In disseminating the findings from this study, two key journals would include Public Library Quarterly and Feliciter.
Public Library Quarterly is a peer-reviewed journal that examines "best practices and models to improve service" as well as "how new technology works in practice" (Haworth Press 2005). The study proposed here has these two commitments in mind as well and so if it were published in this journal, it is likely that the findings would reach a large audience to whom the findings are pertinent. Additionally, Public Library Quarterly is indexed in 20 places, giving articles published there a greater chance of being retrieved by researchers and students.
Feliciter is another important choice for dissemination of the findings of this study. When submitting to Feliciter, the article would place less emphasis on the research method and more emphasis on how the findings are important to Canadian public libraries and providing service to Canadian patrons. Because there are a lot of rural libraries in Canada that may be considering self-checkout terminals or may be moving toward that model in the future, this would be a great way to reach a target audience of those who have not yet implemented this technology so they can learn from other practices to shape their own.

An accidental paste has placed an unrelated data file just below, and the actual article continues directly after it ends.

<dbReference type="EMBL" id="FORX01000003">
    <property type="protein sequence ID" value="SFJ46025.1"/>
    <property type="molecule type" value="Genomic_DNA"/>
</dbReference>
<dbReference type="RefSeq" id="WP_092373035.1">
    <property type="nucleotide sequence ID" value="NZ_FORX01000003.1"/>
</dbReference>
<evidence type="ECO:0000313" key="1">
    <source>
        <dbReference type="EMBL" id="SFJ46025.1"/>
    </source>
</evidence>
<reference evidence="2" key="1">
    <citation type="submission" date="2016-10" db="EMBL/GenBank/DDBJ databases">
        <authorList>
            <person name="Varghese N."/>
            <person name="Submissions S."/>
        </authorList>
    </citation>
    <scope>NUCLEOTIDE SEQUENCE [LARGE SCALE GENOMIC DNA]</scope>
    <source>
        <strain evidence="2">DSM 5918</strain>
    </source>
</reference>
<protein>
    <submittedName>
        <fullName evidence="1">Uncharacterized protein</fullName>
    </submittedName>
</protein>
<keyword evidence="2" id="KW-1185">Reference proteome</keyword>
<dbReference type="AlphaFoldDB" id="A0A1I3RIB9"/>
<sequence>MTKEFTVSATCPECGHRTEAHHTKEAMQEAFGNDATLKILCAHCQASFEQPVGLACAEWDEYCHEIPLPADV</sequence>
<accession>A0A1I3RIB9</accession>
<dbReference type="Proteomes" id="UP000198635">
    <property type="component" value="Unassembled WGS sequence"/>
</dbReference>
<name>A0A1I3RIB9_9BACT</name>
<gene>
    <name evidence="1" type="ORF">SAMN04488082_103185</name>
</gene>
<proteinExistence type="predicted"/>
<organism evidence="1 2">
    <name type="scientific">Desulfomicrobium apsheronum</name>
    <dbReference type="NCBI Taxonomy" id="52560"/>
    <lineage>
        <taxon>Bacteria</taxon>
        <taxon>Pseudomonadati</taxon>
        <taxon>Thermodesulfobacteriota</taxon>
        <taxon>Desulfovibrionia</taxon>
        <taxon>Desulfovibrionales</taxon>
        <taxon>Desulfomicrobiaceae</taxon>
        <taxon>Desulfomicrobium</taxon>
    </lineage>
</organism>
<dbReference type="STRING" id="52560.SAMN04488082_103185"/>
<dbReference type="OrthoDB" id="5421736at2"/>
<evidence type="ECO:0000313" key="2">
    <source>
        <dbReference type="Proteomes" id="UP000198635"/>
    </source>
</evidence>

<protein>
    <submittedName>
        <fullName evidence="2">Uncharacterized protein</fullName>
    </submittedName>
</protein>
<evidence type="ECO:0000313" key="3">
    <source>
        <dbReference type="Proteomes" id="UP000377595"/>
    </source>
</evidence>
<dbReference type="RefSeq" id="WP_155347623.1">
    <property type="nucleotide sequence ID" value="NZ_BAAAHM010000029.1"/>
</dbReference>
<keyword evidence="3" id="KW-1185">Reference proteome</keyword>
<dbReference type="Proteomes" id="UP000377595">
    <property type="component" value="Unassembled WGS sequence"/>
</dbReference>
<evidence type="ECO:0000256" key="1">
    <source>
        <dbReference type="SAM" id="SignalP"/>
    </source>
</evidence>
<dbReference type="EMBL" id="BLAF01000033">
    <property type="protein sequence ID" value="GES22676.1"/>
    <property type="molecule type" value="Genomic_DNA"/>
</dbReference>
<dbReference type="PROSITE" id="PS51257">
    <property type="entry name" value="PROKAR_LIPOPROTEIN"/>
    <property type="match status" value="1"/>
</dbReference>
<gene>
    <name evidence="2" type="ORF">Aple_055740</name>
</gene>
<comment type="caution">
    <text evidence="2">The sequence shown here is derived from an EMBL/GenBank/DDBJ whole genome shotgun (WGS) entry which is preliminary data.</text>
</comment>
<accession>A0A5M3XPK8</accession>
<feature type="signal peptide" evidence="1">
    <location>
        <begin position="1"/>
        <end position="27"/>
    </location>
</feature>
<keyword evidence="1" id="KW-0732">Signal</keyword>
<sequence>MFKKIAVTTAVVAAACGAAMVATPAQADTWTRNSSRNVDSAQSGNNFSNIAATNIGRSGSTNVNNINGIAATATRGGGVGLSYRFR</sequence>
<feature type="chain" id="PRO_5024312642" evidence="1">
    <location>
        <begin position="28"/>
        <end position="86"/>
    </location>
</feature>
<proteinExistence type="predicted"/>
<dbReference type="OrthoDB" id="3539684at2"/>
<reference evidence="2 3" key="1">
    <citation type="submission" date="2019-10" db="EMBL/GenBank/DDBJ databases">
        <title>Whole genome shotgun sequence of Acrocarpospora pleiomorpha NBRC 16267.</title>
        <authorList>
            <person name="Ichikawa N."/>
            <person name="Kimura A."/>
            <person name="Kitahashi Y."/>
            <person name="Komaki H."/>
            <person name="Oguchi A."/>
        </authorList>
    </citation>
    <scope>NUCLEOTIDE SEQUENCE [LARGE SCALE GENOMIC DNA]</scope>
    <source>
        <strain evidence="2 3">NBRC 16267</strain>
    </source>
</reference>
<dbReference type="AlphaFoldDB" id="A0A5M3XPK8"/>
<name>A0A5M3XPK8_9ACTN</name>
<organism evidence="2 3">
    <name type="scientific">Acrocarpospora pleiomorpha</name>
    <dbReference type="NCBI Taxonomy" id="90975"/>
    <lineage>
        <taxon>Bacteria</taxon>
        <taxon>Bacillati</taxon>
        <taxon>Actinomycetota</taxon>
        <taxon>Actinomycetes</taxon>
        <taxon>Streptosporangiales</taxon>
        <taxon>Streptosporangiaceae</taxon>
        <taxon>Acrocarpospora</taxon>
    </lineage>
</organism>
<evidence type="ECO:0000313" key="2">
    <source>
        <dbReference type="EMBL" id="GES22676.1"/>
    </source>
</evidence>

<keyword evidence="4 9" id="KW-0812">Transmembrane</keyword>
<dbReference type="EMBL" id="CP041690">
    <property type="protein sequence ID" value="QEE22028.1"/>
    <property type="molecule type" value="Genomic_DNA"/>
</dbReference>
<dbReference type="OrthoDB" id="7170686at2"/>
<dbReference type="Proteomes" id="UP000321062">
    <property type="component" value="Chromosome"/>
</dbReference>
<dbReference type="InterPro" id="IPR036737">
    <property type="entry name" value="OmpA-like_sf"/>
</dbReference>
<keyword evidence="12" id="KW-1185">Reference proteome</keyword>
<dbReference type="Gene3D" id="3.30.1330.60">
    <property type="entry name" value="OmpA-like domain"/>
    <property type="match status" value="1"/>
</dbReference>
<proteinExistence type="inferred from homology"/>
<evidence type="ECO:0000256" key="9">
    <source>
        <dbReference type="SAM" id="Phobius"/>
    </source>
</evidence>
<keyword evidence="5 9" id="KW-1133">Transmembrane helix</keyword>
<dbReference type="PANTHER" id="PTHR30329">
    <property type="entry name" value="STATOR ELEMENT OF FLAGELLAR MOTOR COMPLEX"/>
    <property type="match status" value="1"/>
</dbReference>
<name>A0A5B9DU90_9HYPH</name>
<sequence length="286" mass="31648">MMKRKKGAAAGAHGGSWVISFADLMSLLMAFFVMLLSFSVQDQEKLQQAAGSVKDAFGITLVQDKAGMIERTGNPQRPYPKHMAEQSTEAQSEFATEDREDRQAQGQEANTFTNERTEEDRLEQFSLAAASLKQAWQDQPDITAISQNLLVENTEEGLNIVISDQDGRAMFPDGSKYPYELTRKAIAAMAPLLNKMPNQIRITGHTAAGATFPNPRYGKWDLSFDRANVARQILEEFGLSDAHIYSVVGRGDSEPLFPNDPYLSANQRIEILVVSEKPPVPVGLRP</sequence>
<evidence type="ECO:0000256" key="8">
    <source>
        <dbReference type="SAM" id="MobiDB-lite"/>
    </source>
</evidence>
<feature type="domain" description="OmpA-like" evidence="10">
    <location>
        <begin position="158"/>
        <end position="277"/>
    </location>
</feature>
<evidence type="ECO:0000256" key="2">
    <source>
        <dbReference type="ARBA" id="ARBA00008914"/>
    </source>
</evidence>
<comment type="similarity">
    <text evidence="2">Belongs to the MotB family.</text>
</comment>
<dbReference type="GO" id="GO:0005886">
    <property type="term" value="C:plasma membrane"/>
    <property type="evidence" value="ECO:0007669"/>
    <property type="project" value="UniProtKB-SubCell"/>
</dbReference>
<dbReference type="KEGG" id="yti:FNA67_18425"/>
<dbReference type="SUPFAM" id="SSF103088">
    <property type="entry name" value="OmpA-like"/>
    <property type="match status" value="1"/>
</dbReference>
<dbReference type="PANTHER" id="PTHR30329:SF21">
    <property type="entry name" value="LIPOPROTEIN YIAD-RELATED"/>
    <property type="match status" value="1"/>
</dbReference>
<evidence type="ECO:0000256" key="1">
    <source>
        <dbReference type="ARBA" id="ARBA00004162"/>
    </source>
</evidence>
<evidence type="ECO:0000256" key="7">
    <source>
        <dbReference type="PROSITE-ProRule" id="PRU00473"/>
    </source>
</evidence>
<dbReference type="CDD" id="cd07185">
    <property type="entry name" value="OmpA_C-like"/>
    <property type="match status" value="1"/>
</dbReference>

A conference that would provide an important point of dissemination for this study's findings is the Public Library Association's annual conference. The Public Library Association (PLA) is a division of the American Library Association and holds a conference every two years. Because their next conference requires proposals to be submitted by November 30, 2004, this study would have to be proposed for presentation at the 2008 conference (Public Library Association 2005). There is little at the PLA Conference website about the 2008 conference; however, there is mention that the 2004 conference drew 10,000 visitors and in sheer volume, this would be an important venue for dissemination. Given the association's mission to enhance public library staff and services, the findings of this study add an important perspective to both of these goals (Public Library Association 2005).
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